The Delhi Games and Community Awareness

September 24, 2010,
Claire Montanaro

For countries that are not in the Commonwealth, the debacle over the imminent Games in Delhi may be of passing interest only, but in fact they give food for thought for us all. 

Much has been said about Indian efficiency, intent, standards of hygiene and building, also endemic corruption, and certainly the problems which threaten the viability of the Games indicate a massive cultural gulf between India and western countries.  This is not bad necessarily, and indeed it would be a pity as well as boring if all the countries in the world abandoned their individuality to conform to the same norm. 

However, what we have seen in the past few days is evidence that, despite its comparative economic prosperity and commercial success India is still a place of great inequality with much to learn about community consciousness and compassion - and it is these qualities which should be the accepted universal standard. The organisers have assembled a workforce of men, women and children who are being made to work at least 12 hour days for about £2.00 daily in terrible conditions probably without thanks. How can they put heart and soul into creating something for Delhi to be proud of before the world in such circumstances?

Meanwhile, the Indian government and those organisers have shown little consideration either for the thousands of athletes and other representatives coming to their home land for what is, for many of them, the experience of a lifetime for which they have been preparing for years. Where is the honour and welcome for their foreign guests in providing facilities that are  dirty or dangerous?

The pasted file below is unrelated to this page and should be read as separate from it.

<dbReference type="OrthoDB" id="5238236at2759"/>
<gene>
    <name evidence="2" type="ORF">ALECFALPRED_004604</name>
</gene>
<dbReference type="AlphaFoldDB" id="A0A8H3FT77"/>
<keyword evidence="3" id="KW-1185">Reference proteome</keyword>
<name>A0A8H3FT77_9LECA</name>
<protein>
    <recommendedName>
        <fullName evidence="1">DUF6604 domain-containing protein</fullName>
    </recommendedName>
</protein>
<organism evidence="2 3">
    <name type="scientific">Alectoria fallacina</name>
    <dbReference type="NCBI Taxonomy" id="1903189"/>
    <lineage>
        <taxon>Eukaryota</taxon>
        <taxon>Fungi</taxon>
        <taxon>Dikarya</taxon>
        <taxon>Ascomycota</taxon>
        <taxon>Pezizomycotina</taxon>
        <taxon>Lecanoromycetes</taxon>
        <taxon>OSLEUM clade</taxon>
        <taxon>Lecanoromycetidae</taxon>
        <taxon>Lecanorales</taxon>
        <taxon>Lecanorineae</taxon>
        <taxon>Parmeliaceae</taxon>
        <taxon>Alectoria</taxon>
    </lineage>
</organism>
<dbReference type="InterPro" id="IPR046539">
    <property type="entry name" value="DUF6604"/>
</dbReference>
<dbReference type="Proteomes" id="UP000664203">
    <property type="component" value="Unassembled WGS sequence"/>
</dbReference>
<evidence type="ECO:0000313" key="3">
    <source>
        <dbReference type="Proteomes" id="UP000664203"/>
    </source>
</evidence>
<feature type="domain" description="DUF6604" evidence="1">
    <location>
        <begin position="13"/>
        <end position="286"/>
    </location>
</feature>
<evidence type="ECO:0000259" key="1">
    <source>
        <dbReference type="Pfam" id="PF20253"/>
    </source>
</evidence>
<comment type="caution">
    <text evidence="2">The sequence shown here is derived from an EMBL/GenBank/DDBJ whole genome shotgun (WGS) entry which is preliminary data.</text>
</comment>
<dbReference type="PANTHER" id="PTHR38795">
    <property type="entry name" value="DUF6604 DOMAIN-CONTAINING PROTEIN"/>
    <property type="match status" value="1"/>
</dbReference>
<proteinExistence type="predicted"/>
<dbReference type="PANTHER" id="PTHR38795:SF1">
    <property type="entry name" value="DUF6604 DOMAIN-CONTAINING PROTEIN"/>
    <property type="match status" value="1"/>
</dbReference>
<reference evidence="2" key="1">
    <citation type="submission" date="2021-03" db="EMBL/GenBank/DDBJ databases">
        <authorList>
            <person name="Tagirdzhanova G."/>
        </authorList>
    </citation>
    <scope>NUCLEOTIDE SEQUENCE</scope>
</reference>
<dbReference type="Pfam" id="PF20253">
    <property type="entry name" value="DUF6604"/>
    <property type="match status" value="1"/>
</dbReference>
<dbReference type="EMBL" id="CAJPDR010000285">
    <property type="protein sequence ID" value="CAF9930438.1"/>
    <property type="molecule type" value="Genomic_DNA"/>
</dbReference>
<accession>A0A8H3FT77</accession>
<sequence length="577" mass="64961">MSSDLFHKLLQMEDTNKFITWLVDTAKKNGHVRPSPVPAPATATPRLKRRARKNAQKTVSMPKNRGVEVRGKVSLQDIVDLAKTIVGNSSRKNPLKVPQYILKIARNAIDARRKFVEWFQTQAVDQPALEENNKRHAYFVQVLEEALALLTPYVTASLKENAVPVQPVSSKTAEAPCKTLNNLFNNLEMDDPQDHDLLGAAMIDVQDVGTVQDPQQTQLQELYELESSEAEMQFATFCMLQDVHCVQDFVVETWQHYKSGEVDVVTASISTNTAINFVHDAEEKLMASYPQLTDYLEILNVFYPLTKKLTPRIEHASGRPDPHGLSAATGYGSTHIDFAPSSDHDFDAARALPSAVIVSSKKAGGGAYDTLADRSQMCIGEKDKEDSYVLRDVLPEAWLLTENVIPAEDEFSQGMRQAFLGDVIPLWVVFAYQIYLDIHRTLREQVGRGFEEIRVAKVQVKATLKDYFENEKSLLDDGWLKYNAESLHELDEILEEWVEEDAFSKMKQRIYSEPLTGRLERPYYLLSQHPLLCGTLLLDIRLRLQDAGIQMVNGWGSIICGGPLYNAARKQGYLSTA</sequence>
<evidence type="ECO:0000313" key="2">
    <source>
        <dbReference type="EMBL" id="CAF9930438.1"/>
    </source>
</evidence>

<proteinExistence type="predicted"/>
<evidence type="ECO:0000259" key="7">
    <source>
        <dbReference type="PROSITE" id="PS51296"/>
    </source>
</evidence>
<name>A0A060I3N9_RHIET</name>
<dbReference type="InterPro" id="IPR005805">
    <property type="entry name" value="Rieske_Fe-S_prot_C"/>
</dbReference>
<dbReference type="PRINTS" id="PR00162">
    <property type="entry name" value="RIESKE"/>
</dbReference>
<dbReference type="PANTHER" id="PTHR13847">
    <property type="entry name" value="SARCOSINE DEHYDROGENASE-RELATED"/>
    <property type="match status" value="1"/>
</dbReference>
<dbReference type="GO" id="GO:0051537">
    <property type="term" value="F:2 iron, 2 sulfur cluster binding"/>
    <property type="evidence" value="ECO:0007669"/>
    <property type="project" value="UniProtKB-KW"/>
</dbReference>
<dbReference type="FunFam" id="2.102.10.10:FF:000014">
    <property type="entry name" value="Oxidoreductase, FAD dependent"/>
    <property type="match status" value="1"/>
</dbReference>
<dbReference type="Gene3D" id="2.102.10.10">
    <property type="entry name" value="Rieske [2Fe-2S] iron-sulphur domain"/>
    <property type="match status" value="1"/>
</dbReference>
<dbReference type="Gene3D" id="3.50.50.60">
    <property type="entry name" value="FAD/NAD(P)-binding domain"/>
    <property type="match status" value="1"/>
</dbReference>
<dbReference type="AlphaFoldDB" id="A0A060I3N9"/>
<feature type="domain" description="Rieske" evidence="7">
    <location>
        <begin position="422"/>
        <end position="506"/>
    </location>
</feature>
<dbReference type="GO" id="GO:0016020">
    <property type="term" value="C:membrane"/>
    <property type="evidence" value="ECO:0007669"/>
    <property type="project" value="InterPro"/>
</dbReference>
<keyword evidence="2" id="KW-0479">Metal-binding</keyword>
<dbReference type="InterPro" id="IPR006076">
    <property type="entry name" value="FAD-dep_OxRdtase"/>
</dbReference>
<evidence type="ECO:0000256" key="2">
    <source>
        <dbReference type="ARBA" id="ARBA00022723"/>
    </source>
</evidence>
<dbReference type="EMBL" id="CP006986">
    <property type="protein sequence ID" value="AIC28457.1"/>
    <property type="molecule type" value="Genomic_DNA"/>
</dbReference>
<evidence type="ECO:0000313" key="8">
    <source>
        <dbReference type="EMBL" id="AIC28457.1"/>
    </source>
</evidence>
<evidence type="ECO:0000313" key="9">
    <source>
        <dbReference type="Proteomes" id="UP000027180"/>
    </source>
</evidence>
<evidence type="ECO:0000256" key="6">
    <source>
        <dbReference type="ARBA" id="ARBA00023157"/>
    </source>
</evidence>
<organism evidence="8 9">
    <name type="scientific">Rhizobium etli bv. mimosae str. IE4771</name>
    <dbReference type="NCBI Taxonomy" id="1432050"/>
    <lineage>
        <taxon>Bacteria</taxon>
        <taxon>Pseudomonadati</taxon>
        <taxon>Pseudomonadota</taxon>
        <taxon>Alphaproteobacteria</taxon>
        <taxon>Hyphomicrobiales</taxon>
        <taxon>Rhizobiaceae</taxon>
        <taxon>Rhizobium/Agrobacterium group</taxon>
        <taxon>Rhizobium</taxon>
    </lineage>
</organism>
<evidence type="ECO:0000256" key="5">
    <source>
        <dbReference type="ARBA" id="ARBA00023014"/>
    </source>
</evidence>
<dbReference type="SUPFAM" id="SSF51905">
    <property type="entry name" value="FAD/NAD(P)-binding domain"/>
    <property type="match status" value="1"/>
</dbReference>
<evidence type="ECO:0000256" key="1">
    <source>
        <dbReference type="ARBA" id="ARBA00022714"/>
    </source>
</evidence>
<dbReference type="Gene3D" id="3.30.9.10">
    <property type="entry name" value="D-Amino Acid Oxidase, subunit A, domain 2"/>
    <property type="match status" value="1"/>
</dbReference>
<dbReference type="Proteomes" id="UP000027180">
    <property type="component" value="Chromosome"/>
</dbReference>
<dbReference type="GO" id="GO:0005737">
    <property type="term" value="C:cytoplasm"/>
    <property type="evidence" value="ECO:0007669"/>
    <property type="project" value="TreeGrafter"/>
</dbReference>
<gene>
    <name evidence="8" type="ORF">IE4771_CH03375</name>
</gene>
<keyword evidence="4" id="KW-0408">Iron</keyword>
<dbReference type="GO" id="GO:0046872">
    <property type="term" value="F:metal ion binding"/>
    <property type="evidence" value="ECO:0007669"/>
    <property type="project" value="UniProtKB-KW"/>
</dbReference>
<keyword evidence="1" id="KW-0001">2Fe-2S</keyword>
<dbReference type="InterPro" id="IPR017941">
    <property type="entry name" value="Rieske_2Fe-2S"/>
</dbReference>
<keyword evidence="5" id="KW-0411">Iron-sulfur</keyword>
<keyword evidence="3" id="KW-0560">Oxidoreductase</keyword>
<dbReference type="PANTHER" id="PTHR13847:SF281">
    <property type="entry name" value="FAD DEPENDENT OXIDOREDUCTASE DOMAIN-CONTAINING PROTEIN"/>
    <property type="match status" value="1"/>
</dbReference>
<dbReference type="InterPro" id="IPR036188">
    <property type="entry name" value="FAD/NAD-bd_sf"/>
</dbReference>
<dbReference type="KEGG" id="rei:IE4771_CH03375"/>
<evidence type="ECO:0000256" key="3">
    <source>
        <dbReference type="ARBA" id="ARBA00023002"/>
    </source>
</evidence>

The Board of the Commonwealth Games was generous when it gave India the chance to showcase its country, but the generosity has not been reciprocated so far. It may be yet. These events highlight the contrast between what a strong authoritarian government like China can do with the Beijing Olympics and the achievements of a young democracy possibly dominated by subjective interest. In their own ways, both countries have achieved great commercial success, the one with the direct help of a determined government and the other through a vibrant private sector, but both countries have a questionable approach to human rights.

Many people have been shocked by what they have seen about conditions in Delhi because of the problems that have come to light to do with the Games. What was hidden has been exposed. Despite their hard life, the men and women of India are proud of their country and mortified by the public criticisms of the land they love. It would be wonderful if the exposure will encourage the authorities there to serve better their community, both their own people and the wider world beyond.

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I am a spiritual teacher, channel and writer with a special interest in esoteric philosophy and the world in transition, who loves nature and wildlife.  My aim is to help your human and soul journey through spiritual wisdom, spiritual connection and the raising of consciousness.


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